I will happily meet the hon. Lady, and even join her, if my diary permits, to have a look at that work. I have seen many local authorities throughout the country deliver outreach programmes to the most disadvantaged families, who actually do not necessarily tend to come into bricks-and-mortar buildings. There are models that deliver a better outcome for those families than just investing in bricks and mortar.
Two of my childcare providers have closed, citing the requirement to pay business rates as the final nail for them. In Scotland and Wales, private childcare providers are not charged business rates. Will the Minister look to see what can be done, because it surely cannot be right that we tax space which is beautiful for young people to grow and be nurtured in?
To my knowledge, two local authorities have done the same thing in England, and I urge other local authorities to look into what they can do to help childcare providers to cope with business rates.
Since 2010, the number of state nurseries in deficit has soared. One in five is now in the red and dozens have had to close. Transitional funding will soon run out and they face serious uncertainty about their future. Last week, I visited Harewood nursery, a much-loved maintained nursery in Pontefract. I was deeply troubled when the headteacher told me that without a cash injection the nursery faces imminent closure. Parents are running a GoFundMe page to keep the doors open. Will the Minister give us an assurance today that maintained nurseries will get funding, at least to tide them over until the spending review, before the end of the current financial year?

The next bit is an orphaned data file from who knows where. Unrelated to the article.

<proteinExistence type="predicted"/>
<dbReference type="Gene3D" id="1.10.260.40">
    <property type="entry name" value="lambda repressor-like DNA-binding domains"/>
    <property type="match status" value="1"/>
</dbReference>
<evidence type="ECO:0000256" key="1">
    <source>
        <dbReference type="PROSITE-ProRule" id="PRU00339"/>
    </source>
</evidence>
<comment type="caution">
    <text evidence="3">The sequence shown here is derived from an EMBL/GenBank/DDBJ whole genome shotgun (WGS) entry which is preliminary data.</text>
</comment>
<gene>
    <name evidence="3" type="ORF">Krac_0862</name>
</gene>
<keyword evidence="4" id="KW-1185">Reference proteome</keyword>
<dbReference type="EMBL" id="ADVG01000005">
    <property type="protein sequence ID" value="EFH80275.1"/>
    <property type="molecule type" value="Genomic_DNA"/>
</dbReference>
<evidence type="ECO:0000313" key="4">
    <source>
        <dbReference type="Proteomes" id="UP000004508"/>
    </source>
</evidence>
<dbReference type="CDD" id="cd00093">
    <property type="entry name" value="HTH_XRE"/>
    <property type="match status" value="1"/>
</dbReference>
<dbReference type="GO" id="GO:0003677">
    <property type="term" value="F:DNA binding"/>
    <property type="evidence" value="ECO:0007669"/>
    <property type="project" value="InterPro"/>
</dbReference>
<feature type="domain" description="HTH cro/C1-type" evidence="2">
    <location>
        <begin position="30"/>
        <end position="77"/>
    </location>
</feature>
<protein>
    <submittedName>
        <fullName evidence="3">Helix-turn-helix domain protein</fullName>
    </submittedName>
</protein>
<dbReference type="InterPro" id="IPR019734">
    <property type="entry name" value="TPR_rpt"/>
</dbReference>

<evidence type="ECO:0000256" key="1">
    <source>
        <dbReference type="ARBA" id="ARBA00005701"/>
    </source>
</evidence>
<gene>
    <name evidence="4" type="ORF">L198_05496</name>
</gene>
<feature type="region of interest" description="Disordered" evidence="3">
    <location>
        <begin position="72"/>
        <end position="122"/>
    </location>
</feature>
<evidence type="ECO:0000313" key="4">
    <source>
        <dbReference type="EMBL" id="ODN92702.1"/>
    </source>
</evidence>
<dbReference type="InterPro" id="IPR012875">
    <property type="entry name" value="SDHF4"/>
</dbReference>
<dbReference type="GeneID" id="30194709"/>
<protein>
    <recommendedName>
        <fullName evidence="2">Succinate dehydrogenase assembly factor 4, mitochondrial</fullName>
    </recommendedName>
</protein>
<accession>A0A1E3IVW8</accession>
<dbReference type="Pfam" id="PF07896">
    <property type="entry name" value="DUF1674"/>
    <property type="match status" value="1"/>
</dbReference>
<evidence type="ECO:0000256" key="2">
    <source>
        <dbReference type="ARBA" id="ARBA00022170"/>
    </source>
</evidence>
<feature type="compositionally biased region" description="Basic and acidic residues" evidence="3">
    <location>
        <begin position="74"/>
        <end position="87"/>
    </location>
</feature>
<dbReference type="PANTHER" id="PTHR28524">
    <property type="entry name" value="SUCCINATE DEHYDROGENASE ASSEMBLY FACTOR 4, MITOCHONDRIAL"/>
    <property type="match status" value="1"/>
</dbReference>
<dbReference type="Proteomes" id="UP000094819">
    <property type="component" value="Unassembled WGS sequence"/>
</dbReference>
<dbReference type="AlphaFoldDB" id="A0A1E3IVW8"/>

The hon. Lady will know that we had a very good debate on that matter last Thursday, when 13 hon. and right hon. Members spoke from the Back Benches about the provision of maintained nurseries. We are considering how best to handle the transitional arrangements for a number of areas, including for maintained nurseries. My message again is that it would be premature of local authorities to make decisions on maintained nurseries before the spending review, but we are considering transitional arrangements.
Off-rolling of pupils is illegal. Edward Timpson’s review is in progress and will report very soon. Exclusion from school must not mean exclusion from education. Our priority in the Department is to make sure that AP—alternative provision—works for those children who cannot go to mainstream school.
My right hon. Friend has read the report, and there is cross-Government work through the serious violence taskforce. As I said, exclusion from school must not mean exclusion from education. It is vital that pupils who enter alternative provision following an exclusion have a high-quality education, which is why we are reforming AP.
The excellent school food plan recommended in 2013 that Ofsted inspectors should consider the way a school promotes healthy lifestyles. We have had two childhood obesity reports that talk about Ofsted evaluating how schools support children to keep themselves healthy, yet there is no mention of that in the Ofsted inspection framework. Will the Minister commit today to implementing an Ofsted-led healthy rating scheme as soon as possible?
We are working with Public Health England to update school food standards. This will focus on reducing sugar consumption and include guidance to caterers and schools. We are testing delivery models as we continue to explore the most effective way to deliver the healthy schools rating scheme, building on the successful resources that are already available.